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We are at a time when taking care of your own health has never been more important, and sleep is an often-understated part of that equation. A recent study published in Science Daily, for example, found that adults with a healthy sleep pattern experienced a 42% reduction in the risk of heart failure compared to those with unhealthy sleep patterns. They defined healthy as being people who get up in the morning, always slept around 8 hours a night, and experienced no frequent insomnia, snoring, or excessive daytime sleepiness.

The health of your heart isn’t the other thing at stake. Not only is insomnia linked to a variety of health concerns, but getting little sleep can also increase the level of stress hormones in your bloodstream. It’s a positive feedback loop, as being stressed can make it harder to sleep well, and poor sleep quality will help boost those stress levels.

Stress hormones can increase your feelings of both stress and anxiety. Over time, being subjected to these emotions can have a negative impact on both your physical and mental health. And while sleep isn’t a magical cure for stress, it is one of the mechanisms your body uses to regulate these hormones.

Common consequences of chronic stress include obesity, cardiovascular diseases, menstrual problems, high blood pressure, and more. As far as your mental health goes, chronic stress increases your risks of suffering from depression, anxiety disorders, and even various personality disorders.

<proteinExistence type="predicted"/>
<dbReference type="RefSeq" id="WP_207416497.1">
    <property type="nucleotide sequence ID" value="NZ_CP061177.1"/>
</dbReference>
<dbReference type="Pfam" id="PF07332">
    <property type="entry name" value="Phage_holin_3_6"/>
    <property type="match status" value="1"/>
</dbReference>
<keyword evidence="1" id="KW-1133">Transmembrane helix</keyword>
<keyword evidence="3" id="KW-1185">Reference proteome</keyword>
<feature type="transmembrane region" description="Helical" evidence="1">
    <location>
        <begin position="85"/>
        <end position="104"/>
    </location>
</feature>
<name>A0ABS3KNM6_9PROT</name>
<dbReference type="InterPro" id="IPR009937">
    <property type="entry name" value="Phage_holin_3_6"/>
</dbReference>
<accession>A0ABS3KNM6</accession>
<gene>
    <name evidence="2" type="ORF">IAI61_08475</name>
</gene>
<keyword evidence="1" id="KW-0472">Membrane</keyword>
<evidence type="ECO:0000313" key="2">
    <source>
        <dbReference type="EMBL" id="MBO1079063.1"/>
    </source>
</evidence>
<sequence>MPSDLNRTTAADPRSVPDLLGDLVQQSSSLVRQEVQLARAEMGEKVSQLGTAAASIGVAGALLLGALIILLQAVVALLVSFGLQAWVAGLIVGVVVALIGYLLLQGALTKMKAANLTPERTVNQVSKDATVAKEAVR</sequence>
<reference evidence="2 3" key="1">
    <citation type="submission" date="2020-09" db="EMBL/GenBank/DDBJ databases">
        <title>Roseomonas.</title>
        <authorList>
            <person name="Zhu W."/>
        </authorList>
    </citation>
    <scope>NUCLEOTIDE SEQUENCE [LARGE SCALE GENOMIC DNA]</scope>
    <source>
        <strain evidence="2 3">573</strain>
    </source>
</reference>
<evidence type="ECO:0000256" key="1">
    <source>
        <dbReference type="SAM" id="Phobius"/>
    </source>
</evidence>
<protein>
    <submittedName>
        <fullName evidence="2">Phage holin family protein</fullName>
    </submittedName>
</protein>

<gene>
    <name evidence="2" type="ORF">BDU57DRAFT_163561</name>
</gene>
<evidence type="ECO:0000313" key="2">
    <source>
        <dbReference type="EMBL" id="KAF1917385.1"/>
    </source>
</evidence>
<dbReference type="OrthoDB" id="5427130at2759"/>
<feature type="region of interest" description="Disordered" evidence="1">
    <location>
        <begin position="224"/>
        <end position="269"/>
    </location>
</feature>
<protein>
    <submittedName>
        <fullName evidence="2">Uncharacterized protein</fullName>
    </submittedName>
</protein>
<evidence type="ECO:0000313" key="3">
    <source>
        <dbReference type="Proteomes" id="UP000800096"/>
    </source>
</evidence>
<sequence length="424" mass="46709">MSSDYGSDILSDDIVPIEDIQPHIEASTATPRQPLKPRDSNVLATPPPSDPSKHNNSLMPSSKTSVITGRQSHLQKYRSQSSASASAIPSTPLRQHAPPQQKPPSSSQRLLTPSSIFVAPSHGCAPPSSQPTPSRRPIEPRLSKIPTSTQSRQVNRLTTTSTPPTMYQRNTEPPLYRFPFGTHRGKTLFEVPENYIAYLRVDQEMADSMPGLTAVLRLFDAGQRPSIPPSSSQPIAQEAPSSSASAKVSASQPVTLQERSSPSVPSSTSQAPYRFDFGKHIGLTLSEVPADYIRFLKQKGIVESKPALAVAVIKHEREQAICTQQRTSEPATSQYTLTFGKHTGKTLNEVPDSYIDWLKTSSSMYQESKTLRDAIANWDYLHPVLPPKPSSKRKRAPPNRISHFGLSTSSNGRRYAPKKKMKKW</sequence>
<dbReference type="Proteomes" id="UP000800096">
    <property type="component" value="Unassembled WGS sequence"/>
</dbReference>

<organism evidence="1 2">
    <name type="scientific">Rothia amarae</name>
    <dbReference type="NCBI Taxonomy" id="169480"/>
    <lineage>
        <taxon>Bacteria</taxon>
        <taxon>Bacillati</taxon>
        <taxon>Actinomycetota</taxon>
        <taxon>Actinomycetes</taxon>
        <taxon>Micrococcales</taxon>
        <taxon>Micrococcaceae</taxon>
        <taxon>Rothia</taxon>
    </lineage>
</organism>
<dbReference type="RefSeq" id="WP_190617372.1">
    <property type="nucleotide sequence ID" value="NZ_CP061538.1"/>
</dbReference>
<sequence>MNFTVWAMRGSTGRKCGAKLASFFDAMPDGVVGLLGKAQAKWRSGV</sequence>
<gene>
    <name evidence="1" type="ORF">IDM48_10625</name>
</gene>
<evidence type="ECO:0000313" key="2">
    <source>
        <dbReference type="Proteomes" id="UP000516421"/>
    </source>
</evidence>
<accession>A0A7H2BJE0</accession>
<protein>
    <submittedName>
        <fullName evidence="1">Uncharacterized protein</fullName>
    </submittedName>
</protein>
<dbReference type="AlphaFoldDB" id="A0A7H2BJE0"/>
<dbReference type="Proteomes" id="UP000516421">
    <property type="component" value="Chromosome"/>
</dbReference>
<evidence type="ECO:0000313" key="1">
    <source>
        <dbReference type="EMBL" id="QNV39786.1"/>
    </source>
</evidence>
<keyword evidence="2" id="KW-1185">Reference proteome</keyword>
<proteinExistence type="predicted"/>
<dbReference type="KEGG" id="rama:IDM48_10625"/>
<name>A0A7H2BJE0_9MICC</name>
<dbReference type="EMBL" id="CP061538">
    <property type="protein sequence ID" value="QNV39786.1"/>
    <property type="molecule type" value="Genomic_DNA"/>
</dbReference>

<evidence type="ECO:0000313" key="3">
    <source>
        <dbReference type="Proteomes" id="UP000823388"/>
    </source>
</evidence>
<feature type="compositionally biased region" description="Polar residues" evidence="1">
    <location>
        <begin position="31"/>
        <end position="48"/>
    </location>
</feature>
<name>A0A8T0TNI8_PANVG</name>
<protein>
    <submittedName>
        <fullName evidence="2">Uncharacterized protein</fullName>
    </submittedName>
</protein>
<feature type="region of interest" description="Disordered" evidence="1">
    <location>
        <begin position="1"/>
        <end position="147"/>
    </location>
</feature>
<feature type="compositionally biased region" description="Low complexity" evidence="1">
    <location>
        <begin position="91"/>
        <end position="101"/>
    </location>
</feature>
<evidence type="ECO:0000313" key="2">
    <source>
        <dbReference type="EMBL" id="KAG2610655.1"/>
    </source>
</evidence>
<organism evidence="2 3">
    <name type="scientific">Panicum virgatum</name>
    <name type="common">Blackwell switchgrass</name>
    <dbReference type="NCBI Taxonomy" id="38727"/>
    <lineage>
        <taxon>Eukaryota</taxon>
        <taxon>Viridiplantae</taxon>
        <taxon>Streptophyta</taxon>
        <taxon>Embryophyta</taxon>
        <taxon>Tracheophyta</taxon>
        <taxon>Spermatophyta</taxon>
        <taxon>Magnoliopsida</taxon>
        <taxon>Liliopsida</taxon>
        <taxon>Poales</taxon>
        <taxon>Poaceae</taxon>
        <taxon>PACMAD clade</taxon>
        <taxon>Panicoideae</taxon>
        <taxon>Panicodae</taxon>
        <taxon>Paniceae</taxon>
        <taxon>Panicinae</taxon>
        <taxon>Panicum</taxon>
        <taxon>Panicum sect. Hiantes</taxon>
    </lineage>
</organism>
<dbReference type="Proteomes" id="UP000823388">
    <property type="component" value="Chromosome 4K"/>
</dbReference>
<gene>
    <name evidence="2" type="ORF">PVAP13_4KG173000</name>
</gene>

Why is sleep becoming more important?

One of the factors that make a good night’s sleep more important than ever is the impact that it has on your immune system. During your sleep, your body produces various substances that help fight off inflammation and strengthen your body. And according to SleepFoundation.org, sleep can boost the body’s adaptive immunity, and may even strengthen the effects of vaccines.

As the article states, the interaction between various immune system components during your natural sleep cycle reinforces your immune system’s ability to remember how to recognize and react to dangerous antigens.

Of course, this does not mean that sleeping more will magically make you immune to all diseases. But having a stronger immune system means your body will be able to more easily deal with everyday infections, which will free up resources that can be used to protect the body if you do catch anything more serious.

How to protect your sleep

Stress is one of the leading causes of insomnia around the world. If you are the type who is often kept up at night due to stress and worry, it’s important to work on strategies that will help make sure you are relaxed by bedtime.

One strategy that many experts recommend is for you to have a bedtime ritual. This means you’ll start taking a series of steps at least one hour before bedtime which will help you relax and fall asleep more easily. Common steps utilized include having warm tea, listening to soft music, and taking a long warm shower. You can find more useful steps in this VisionBedding guide.

Staying away from the news and social media can also be beneficial. If the state of the world is what’s keeping you up, consider making it a rule that you won’t watch the news past sundown — there is plenty of time to worry during the day, after all.

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